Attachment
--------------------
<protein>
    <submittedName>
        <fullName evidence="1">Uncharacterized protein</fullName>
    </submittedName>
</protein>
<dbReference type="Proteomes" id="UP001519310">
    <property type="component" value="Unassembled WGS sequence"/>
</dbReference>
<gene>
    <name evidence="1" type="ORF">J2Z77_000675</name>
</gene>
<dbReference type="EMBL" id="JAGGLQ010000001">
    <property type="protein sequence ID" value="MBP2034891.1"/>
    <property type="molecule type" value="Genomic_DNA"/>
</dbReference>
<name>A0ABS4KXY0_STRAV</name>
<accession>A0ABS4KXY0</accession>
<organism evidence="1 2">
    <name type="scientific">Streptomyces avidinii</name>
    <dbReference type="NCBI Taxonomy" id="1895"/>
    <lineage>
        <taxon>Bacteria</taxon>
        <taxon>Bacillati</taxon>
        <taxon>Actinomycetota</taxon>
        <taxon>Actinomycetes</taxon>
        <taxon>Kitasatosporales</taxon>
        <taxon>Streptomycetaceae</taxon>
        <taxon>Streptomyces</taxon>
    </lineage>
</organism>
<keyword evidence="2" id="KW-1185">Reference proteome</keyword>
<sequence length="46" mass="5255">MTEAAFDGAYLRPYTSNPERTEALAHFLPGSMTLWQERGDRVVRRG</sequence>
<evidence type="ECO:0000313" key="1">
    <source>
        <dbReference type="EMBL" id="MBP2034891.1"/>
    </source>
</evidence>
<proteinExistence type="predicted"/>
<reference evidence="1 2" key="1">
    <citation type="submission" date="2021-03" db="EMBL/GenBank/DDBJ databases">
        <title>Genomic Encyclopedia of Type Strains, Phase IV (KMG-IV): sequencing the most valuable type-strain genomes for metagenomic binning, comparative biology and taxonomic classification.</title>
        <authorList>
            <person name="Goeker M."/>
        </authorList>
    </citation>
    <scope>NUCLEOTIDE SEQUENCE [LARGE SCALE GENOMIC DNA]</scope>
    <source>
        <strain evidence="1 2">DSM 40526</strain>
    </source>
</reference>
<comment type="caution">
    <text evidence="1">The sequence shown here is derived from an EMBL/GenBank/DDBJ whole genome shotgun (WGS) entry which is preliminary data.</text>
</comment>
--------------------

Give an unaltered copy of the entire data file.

<protein>
    <submittedName>
        <fullName evidence="1">Uncharacterized protein</fullName>
    </submittedName>
</protein>
<dbReference type="Proteomes" id="UP001519310">
    <property type="component" value="Unassembled WGS sequence"/>
</dbReference>
<gene>
    <name evidence="1" type="ORF">J2Z77_000675</name>
</gene>
<dbReference type="EMBL" id="JAGGLQ010000001">
    <property type="protein sequence ID" value="MBP2034891.1"/>
    <property type="molecule type" value="Genomic_DNA"/>
</dbReference>
<name>A0ABS4KXY0_STRAV</name>
<accession>A0ABS4KXY0</accession>
<organism evidence="1 2">
    <name type="scientific">Streptomyces avidinii</name>
    <dbReference type="NCBI Taxonomy" id="1895"/>
    <lineage>
        <taxon>Bacteria</taxon>
        <taxon>Bacillati</taxon>
        <taxon>Actinomycetota</taxon>
        <taxon>Actinomycetes</taxon>
        <taxon>Kitasatosporales</taxon>
        <taxon>Streptomycetaceae</taxon>
        <taxon>Streptomyces</taxon>
    </lineage>
</organism>
<keyword evidence="2" id="KW-1185">Reference proteome</keyword>
<sequence length="46" mass="5255">MTEAAFDGAYLRPYTSNPERTEALAHFLPGSMTLWQERGDRVVRRG</sequence>
<evidence type="ECO:0000313" key="1">
    <source>
        <dbReference type="EMBL" id="MBP2034891.1"/>
    </source>
</evidence>
<proteinExistence type="predicted"/>
<reference evidence="1 2" key="1">
    <citation type="submission" date="2021-03" db="EMBL/GenBank/DDBJ databases">
        <title>Genomic Encyclopedia of Type Strains, Phase IV (KMG-IV): sequencing the most valuable type-strain genomes for metagenomic binning, comparative biology and taxonomic classification.</title>
        <authorList>
            <person name="Goeker M."/>
        </authorList>
    </citation>
    <scope>NUCLEOTIDE SEQUENCE [LARGE SCALE GENOMIC DNA]</scope>
    <source>
        <strain evidence="1 2">DSM 40526</strain>
    </source>
</reference>
<comment type="caution">
    <text evidence="1">The sequence shown here is derived from an EMBL/GenBank/DDBJ whole genome shotgun (WGS) entry which is preliminary data.</text>
</comment>